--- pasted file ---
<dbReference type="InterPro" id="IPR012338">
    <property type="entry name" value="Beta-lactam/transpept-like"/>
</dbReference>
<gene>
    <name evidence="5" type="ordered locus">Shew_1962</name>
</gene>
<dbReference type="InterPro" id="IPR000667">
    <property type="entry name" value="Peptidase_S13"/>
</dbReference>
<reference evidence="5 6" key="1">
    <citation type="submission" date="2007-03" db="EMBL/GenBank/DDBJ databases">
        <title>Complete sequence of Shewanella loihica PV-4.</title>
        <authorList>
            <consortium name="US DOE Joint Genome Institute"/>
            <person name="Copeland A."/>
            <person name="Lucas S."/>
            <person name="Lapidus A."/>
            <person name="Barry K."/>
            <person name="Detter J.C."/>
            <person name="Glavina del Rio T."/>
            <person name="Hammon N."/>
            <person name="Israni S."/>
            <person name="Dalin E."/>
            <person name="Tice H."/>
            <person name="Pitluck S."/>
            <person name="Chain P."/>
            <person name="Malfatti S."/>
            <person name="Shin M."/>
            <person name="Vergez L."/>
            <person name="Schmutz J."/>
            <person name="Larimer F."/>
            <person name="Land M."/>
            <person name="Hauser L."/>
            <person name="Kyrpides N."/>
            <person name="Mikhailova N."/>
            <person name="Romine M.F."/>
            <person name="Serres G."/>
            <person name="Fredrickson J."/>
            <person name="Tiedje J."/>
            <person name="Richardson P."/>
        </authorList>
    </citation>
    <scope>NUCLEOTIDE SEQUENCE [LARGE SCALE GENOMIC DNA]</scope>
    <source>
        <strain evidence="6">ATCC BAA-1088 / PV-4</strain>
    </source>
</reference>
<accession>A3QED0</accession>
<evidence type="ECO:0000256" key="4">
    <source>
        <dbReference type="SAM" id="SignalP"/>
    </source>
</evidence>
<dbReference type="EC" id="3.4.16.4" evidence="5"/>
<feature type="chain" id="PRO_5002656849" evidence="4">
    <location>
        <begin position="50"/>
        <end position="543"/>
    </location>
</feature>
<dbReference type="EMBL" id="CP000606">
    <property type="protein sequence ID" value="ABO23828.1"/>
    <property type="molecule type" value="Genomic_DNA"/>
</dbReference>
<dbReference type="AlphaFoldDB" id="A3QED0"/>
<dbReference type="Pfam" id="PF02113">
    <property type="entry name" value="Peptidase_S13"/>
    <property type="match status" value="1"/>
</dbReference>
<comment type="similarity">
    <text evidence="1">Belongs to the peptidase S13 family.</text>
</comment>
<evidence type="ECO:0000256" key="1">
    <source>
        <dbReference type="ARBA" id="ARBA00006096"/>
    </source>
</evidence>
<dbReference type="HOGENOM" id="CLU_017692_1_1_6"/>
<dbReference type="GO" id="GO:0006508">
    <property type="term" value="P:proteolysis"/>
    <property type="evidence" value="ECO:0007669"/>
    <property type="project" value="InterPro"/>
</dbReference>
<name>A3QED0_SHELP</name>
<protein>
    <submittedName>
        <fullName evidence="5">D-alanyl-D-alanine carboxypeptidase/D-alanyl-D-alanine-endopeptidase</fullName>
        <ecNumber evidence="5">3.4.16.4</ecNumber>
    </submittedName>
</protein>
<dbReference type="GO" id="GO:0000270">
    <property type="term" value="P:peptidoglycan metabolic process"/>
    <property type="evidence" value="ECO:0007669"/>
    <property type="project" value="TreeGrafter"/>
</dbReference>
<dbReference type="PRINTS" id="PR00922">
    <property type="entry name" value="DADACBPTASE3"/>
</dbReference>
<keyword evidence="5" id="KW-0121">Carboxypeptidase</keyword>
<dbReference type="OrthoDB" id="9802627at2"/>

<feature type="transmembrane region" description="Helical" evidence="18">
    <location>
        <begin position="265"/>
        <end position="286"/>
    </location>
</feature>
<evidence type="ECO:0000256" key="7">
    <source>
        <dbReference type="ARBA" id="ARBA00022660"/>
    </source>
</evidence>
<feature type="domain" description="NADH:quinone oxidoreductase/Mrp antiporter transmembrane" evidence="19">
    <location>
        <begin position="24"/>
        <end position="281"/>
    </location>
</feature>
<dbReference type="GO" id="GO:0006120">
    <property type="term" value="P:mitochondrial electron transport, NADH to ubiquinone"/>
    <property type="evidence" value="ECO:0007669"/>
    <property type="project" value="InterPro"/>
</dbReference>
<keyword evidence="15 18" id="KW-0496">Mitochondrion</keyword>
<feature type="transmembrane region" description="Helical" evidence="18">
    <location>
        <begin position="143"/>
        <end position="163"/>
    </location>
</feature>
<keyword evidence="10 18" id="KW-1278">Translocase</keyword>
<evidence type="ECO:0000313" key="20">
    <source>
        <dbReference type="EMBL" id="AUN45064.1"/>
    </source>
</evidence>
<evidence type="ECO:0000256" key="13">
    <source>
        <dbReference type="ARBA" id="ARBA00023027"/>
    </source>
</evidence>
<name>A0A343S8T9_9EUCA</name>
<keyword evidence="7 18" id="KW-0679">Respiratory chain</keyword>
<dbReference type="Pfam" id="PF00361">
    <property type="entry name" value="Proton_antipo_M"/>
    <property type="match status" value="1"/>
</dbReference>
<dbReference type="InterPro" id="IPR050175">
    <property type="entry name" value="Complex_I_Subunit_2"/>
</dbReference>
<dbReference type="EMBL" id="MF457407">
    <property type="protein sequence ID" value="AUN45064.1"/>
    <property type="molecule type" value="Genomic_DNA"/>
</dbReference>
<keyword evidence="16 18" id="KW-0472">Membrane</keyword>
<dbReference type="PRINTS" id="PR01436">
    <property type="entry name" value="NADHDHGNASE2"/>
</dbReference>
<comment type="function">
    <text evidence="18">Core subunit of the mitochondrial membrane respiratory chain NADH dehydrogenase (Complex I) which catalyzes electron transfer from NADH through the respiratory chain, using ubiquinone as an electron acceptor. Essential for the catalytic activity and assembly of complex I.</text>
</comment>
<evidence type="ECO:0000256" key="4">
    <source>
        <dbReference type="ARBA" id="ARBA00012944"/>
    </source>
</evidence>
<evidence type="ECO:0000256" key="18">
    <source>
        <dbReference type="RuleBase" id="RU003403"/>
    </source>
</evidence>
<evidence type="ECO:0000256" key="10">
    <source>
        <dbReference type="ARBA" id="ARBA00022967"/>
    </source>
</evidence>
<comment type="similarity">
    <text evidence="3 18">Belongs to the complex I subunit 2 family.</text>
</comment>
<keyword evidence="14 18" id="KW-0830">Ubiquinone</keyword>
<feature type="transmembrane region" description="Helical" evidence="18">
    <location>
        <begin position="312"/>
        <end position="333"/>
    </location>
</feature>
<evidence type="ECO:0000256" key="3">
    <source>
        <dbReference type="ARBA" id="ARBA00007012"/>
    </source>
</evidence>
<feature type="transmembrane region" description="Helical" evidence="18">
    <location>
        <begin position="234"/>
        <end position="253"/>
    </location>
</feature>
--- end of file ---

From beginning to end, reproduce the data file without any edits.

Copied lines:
<dbReference type="InterPro" id="IPR012338">
    <property type="entry name" value="Beta-lactam/transpept-like"/>
</dbReference>
<gene>
    <name evidence="5" type="ordered locus">Shew_1962</name>
</gene>
<dbReference type="InterPro" id="IPR000667">
    <property type="entry name" value="Peptidase_S13"/>
</dbReference>
<reference evidence="5 6" key="1">
    <citation type="submission" date="2007-03" db="EMBL/GenBank/DDBJ databases">
        <title>Complete sequence of Shewanella loihica PV-4.</title>
        <authorList>
            <consortium name="US DOE Joint Genome Institute"/>
            <person name="Copeland A."/>
            <person name="Lucas S."/>
            <person name="Lapidus A."/>
            <person name="Barry K."/>
            <person name="Detter J.C."/>
            <person name="Glavina del Rio T."/>
            <person name="Hammon N."/>
            <person name="Israni S."/>
            <person name="Dalin E."/>
            <person name="Tice H."/>
            <person name="Pitluck S."/>
            <person name="Chain P."/>
            <person name="Malfatti S."/>
            <person name="Shin M."/>
            <person name="Vergez L."/>
            <person name="Schmutz J."/>
            <person name="Larimer F."/>
            <person name="Land M."/>
            <person name="Hauser L."/>
            <person name="Kyrpides N."/>
            <person name="Mikhailova N."/>
            <person name="Romine M.F."/>
            <person name="Serres G."/>
            <person name="Fredrickson J."/>
            <person name="Tiedje J."/>
            <person name="Richardson P."/>
        </authorList>
    </citation>
    <scope>NUCLEOTIDE SEQUENCE [LARGE SCALE GENOMIC DNA]</scope>
    <source>
        <strain evidence="6">ATCC BAA-1088 / PV-4</strain>
    </source>
</reference>
<accession>A3QED0</accession>
<evidence type="ECO:0000256" key="4">
    <source>
        <dbReference type="SAM" id="SignalP"/>
    </source>
</evidence>
<dbReference type="EC" id="3.4.16.4" evidence="5"/>
<feature type="chain" id="PRO_5002656849" evidence="4">
    <location>
        <begin position="50"/>
        <end position="543"/>
    </location>
</feature>
<dbReference type="EMBL" id="CP000606">
    <property type="protein sequence ID" value="ABO23828.1"/>
    <property type="molecule type" value="Genomic_DNA"/>
</dbReference>
<dbReference type="AlphaFoldDB" id="A3QED0"/>
<dbReference type="Pfam" id="PF02113">
    <property type="entry name" value="Peptidase_S13"/>
    <property type="match status" value="1"/>
</dbReference>
<comment type="similarity">
    <text evidence="1">Belongs to the peptidase S13 family.</text>
</comment>
<evidence type="ECO:0000256" key="1">
    <source>
        <dbReference type="ARBA" id="ARBA00006096"/>
    </source>
</evidence>
<dbReference type="HOGENOM" id="CLU_017692_1_1_6"/>
<dbReference type="GO" id="GO:0006508">
    <property type="term" value="P:proteolysis"/>
    <property type="evidence" value="ECO:0007669"/>
    <property type="project" value="InterPro"/>
</dbReference>
<name>A3QED0_SHELP</name>
<protein>
    <submittedName>
        <fullName evidence="5">D-alanyl-D-alanine carboxypeptidase/D-alanyl-D-alanine-endopeptidase</fullName>
        <ecNumber evidence="5">3.4.16.4</ecNumber>
    </submittedName>
</protein>
<dbReference type="GO" id="GO:0000270">
    <property type="term" value="P:peptidoglycan metabolic process"/>
    <property type="evidence" value="ECO:0007669"/>
    <property type="project" value="TreeGrafter"/>
</dbReference>
<dbReference type="PRINTS" id="PR00922">
    <property type="entry name" value="DADACBPTASE3"/>
</dbReference>
<keyword evidence="5" id="KW-0121">Carboxypeptidase</keyword>
<dbReference type="OrthoDB" id="9802627at2"/>

<feature type="transmembrane region" description="Helical" evidence="18">
    <location>
        <begin position="265"/>
        <end position="286"/>
    </location>
</feature>
<evidence type="ECO:0000256" key="7">
    <source>
        <dbReference type="ARBA" id="ARBA00022660"/>
    </source>
</evidence>
<feature type="domain" description="NADH:quinone oxidoreductase/Mrp antiporter transmembrane" evidence="19">
    <location>
        <begin position="24"/>
        <end position="281"/>
    </location>
</feature>
<dbReference type="GO" id="GO:0006120">
    <property type="term" value="P:mitochondrial electron transport, NADH to ubiquinone"/>
    <property type="evidence" value="ECO:0007669"/>
    <property type="project" value="InterPro"/>
</dbReference>
<keyword evidence="15 18" id="KW-0496">Mitochondrion</keyword>
<feature type="transmembrane region" description="Helical" evidence="18">
    <location>
        <begin position="143"/>
        <end position="163"/>
    </location>
</feature>
<keyword evidence="10 18" id="KW-1278">Translocase</keyword>
<evidence type="ECO:0000313" key="20">
    <source>
        <dbReference type="EMBL" id="AUN45064.1"/>
    </source>
</evidence>
<evidence type="ECO:0000256" key="13">
    <source>
        <dbReference type="ARBA" id="ARBA00023027"/>
    </source>
</evidence>
<name>A0A343S8T9_9EUCA</name>
<keyword evidence="7 18" id="KW-0679">Respiratory chain</keyword>
<dbReference type="Pfam" id="PF00361">
    <property type="entry name" value="Proton_antipo_M"/>
    <property type="match status" value="1"/>
</dbReference>
<dbReference type="InterPro" id="IPR050175">
    <property type="entry name" value="Complex_I_Subunit_2"/>
</dbReference>
<dbReference type="EMBL" id="MF457407">
    <property type="protein sequence ID" value="AUN45064.1"/>
    <property type="molecule type" value="Genomic_DNA"/>
</dbReference>
<keyword evidence="16 18" id="KW-0472">Membrane</keyword>
<dbReference type="PRINTS" id="PR01436">
    <property type="entry name" value="NADHDHGNASE2"/>
</dbReference>
<comment type="function">
    <text evidence="18">Core subunit of the mitochondrial membrane respiratory chain NADH dehydrogenase (Complex I) which catalyzes electron transfer from NADH through the respiratory chain, using ubiquinone as an electron acceptor. Essential for the catalytic activity and assembly of complex I.</text>
</comment>
<evidence type="ECO:0000256" key="4">
    <source>
        <dbReference type="ARBA" id="ARBA00012944"/>
    </source>
</evidence>
<evidence type="ECO:0000256" key="18">
    <source>
        <dbReference type="RuleBase" id="RU003403"/>
    </source>
</evidence>
<evidence type="ECO:0000256" key="10">
    <source>
        <dbReference type="ARBA" id="ARBA00022967"/>
    </source>
</evidence>
<comment type="similarity">
    <text evidence="3 18">Belongs to the complex I subunit 2 family.</text>
</comment>
<keyword evidence="14 18" id="KW-0830">Ubiquinone</keyword>
<feature type="transmembrane region" description="Helical" evidence="18">
    <location>
        <begin position="312"/>
        <end position="333"/>
    </location>
</feature>
<evidence type="ECO:0000256" key="3">
    <source>
        <dbReference type="ARBA" id="ARBA00007012"/>
    </source>
</evidence>
<feature type="transmembrane region" description="Helical" evidence="18">
    <location>
        <begin position="234"/>
        <end position="253"/>
    </location>
</feature>